Sunday, September 09, 2007

Sunday Scribblings: Writing

It used to be all about the paper. I love school exercise books - the ones with the big wide lines and space above for pictures, and the ones with the lines close together that we were allowed to 'graduate' to once our penmanship improved. I love the crisp whiteness of a fresh page, the staples in the middle, the space on the front of the cover to write my name. I love scrapbooks - whole blank pages waiting for me to give them a personality.

I wrote my first novel when I was still in primary school. It was about a flying cow called Cloudy. It took up two of those wide-lined exercise books. I started writing poetry around the same time. When we were 10 we started intermediate school. Creative writing became confined to a narrow part of our curriculum, and my enjoyment of the education system suffered. Later there was the vocal Jewish English teacher who smoked like a chimney during parent teacher evenings in the library, and swore like a trooper. Outside of class she insisted I read Shakespeare and dragged me to third form camp against my will.

After there was Mary, the spaced out hippie with half a daisy tattooed on one ankle. I was left to my own devices to some extent. My poetry appeared in school magazines and I learned how to perform my work in front of an audience. I also learned how to use a typewriter. I fell in love again with the materials of writing. I loved typewriter ribbons, Tippex, the feeling of my fingers hitting the keys, the rhythm of it and the sound of letters being marked on the page. I loved the speed with which I could commit word to paper.

At university I struggled with digital composition. I continued to write my essays by hand, typing them into the computer afterwards. It wasn't until I was forced to write reports for work years later that I ever learned to compose onscreen. I even wrote my thesis by hand, although I'm incredulous now! Writing my thesis was a different process again. I loved the research, the recording of material worthy of quotes, the formulation of an argument, the linear process of it all. I loved the carefully typed, green hard-bound product of my labours. I loved the gold lettering and my name on the cover, and I loved the grade I got at the end!

Years later I find myself writing my poetry at my desk. Avoiding work my brain seeks ways to distract me from the task at hand. I find my creative muse, a mischievous elf, tapping me on the shoulder with ideas for the first line of a new verse. Now writing to a computer screen seems normal, natural. I enjoy the flexibility of the delete key, the space bar, the enter key and the back button. I email my home email address, then publish my work to my blog, and the world (or at least those of you who have stumbled across me), sees it.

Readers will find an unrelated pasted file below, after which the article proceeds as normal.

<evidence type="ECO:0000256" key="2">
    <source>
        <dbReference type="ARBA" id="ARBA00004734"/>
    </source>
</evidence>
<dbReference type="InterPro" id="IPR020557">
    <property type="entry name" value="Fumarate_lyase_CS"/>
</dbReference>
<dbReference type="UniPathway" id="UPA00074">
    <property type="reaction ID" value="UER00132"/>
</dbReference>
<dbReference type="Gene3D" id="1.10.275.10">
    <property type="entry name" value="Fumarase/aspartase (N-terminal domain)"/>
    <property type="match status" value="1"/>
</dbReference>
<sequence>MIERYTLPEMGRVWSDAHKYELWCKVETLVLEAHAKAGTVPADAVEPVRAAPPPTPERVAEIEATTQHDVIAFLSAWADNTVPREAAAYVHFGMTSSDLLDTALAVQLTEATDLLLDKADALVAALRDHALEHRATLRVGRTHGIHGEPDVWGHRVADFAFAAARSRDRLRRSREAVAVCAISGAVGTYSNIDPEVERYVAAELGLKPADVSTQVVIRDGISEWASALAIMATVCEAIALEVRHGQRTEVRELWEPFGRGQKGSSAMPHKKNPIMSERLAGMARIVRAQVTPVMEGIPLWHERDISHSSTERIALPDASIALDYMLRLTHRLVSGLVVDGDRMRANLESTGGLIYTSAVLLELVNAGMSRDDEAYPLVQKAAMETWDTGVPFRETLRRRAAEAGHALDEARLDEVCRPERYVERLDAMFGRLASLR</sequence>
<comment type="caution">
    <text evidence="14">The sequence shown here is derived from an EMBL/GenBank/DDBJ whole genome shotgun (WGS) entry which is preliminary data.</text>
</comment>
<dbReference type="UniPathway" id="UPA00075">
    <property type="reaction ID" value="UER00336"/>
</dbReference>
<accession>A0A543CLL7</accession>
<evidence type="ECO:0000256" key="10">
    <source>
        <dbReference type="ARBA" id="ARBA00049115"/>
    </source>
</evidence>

Of course there is the little red notebook with the thin blue lines and the magnetic clasp. There are the inspirational writing books full of prompts and the two slim volumes of work by Mary Oliver on the art of writing poetry. These sit my my bed on a small chest of drawers, beneath a white lamp and next to my radio alarm clock, a bottle of water, some moisturiser and a pen. On the floor below are the novels I am reading. These are the private places, the writing you will not get to see unless I feel they are ready to be shared.

After all, every writer needs her secrets!

More writers talking about writing here.


gautami tripathy said...

What writer can survive without secrets? That is his/her weapon.

Great reflective post.

Jo said...

A lovely post. I was just saying somewhere else that I use a computer to write, which would have HORRIFIED my 18-year-old self. The change came when I was writing my thesis. I discovered WordPerfect and turned my back on pen and paper -- but I still love the sight of a naked page LOL.

tumblewords said...

These thoughts are well ordered, make a nice read and hint about your process!I hope you'll have some secrets to share at a later time.

sister AE said...

I must admit that I face most blank pieces of paper with a bit of trepidation. I have grown so used to the computer's Undo command (my most favorite of all computer commands) that I hate the idea of messing up - particularly if the paper is nice. Since I don't feel such reticence with electronic media, my words don't have to fight against my worries when I use the computer. But I love having everything printed out on paper at the end!